For 18 years, Ed Viesturs pursued climbing's holy grail: to stand atop the world's 14 8,000-meter peaks, without the aid of bottled oxygen. But No Shortcuts to the Top is as much about the man who would become the first American to achieve that goal as it is about his stunning quest. As Viesturs recounts the stories of his most harrowing climbs, he reveals a man torn between the flat, safe world he and his loved ones share and the majestic and deadly places where only he can go.
A preternaturally cautious climber who once turned back 300 feet from the top of Everest but who would not shrink from a peak (Annapurna) known to claim the life of one climber for every two who reached its summit, Viesturs lives by an unyielding motto: "Reaching the summit is optional. Getting down is mandatory." It is with this philosophy that he vividly describes fatal errors in judgment made by his fellow climbers, as well as a few of his own close calls and gallant rescues. And, for the first time, he details his own pivotal and heroic role in the 1996 Everest disaster made famous in Jon Krakauer's Into Thin Air.
No Shortcuts to the Top is more than the first full account of one of the staggering accomplishments of our time; it is a portrait of a brave and devoted family man and the beliefs that shaped this most perilous and magnificent pursuit.
©2006 Ed Viesturs and David Roberts; (P)2006 Books on Tape
I really got addicted to this book. At the beginning I was afraid all the expeditions would become boring and sound redundant. However all the anecdotes kept me fascinated. This book is about the right balance between the will to climb and the acceptable risk you can take.
Captivated from the first chapter. Loved hearing all the details and thoughtful approach he used to climb the 8k's. These tips can be applied to many situations.
Heavily focused on mountaineering and his personal journey through life (which is a given) but he does a phenomenal job of emphasizing the importance of risk management / the intuitions that made him so successful on the mountain / while providing applicable analysis to business and relationships.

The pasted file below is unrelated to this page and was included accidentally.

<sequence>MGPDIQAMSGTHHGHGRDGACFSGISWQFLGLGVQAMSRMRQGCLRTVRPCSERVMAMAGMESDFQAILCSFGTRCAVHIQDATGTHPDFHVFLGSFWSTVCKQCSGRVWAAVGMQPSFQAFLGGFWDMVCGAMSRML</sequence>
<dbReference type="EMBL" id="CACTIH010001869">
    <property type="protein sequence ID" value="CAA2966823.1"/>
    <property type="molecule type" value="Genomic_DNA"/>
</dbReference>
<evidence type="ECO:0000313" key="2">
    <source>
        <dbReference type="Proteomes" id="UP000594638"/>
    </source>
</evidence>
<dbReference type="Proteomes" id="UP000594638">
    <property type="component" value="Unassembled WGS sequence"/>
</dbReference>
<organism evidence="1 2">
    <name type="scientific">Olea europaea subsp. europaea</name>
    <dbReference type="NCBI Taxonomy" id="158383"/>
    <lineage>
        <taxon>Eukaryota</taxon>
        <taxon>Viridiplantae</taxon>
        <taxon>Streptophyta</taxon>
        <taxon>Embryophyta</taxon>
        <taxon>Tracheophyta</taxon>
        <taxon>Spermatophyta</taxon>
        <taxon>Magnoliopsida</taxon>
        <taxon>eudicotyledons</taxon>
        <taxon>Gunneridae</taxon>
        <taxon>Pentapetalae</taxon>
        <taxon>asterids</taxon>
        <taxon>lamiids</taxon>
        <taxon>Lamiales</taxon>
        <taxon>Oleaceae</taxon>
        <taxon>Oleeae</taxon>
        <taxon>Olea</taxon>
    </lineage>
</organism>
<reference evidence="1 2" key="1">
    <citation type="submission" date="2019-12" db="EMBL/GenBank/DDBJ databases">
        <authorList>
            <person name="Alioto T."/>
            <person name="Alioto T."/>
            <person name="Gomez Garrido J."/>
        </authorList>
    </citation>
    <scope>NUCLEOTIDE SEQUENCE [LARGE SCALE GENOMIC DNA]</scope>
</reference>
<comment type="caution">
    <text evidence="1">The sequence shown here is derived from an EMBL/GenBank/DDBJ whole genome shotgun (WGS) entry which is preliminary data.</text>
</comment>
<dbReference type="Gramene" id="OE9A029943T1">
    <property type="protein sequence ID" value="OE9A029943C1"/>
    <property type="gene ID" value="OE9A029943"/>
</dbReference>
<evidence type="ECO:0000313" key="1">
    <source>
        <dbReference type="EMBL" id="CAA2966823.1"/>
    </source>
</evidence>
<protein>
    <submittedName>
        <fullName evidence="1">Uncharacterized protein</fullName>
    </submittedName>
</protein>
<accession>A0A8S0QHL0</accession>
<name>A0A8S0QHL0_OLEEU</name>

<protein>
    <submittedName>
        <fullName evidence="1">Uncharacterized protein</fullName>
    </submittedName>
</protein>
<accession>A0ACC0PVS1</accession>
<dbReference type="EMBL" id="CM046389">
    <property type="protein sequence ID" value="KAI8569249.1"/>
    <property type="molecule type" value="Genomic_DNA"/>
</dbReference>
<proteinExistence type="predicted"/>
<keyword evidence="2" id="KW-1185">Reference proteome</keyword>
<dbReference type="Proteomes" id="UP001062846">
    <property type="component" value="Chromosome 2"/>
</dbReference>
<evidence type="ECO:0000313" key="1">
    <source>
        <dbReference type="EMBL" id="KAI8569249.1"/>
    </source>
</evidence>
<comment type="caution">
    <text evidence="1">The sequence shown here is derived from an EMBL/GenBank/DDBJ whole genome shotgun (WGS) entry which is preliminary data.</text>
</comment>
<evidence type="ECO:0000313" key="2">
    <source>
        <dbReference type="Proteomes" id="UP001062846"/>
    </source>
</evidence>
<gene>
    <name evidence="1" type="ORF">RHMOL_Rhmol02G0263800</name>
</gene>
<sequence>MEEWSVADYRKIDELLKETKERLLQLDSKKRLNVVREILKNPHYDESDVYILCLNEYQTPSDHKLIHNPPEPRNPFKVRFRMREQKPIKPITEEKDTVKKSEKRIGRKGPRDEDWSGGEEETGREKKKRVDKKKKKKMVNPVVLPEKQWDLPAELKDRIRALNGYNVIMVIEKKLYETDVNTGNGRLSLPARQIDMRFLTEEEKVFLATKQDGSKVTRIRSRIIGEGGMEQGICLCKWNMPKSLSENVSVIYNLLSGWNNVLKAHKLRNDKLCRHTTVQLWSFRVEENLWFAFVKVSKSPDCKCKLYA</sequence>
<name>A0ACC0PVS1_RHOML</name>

I loved the story, an amazing individual who did amazing things. If you like adventure, you'll love it. I completely disagree with the negative reviews that said he was self-indulgent I think everything he said sounds accurate even if it is somewhat self-serving at times ended in no way detracted from the quality of the book.
In my opinion, this book is only valuable for those who want to compile multiple accounts of the 1996 Everest accidents. It is somewhat interesting to compare Viesturs' account of this disaster with others' stories. The writing itself does not describe well the beauty, adventure, or accomplishments of climbing and being outdoors; the only thing it properly illustrates is Viesturs' self-absorption. The reader's incorrect pronunciation of commonly used words, such as "veterinarian," is also annoying.
Mr. Viesturs could have used some more writing help. His experiences and accomplishments are amazing and worth telling, but they're communicated poorly.
It is a significant account of the 1996 Everest disaster, and the author is not the least bit shy about assigning blame. This is interesting to compare to other accounts, such as John Krakauer's book Into Thin Air. Viesturs also references other climbers' books on the incident within his story. That's a good resource.
Before I read it I wondered how the author was going to tie together all of his adventures into an interesting story.
But he does it really well, mixing his life story well with the main topics of the book.
Viesturs gives good insights into the psychology of mountain climbers (himself included). I got a lot out of this given that I am not a climber myself.
Yes, but mainly to cover details about certain mountains.
Annapurna, Maurice Herzog.
It may have been a tad slow. But fair.
Nothing extreme, but I did appreciate the details about other mountaineer's current and historic.
With audio books like these I would like to hear the subject's own voice for narration if the delivery is decent.
No. The book itself is good, audiobook notsomuch.
Narrator pronounced mountain names and climbers names incorrectly.
A bunch of people have been writing about how arrogant Ed is, but he's a professional sportsman who has had to publicise his activities and get sponsorship, etc. I think it's pretty normal for such people to become hubristic. I'd like to read a Michael Jordan memoir when we don't get a sense that the man believes in himself.
So I think that's just par for the course and it's an interesting insight into the kind of self belief that these people have. He mentions so many friends who do similar sorts of climbing and they're all, well, dead.
I thought the narrator was excellent, he's got this really interesting voice, super dramatic but it works.
I am new to climbing. This is a great one. I didn't want to stop listening. Lots of interesting history, riviting sub-stories, and a cool overall story. Very entertaining, but you learn a lot as well.
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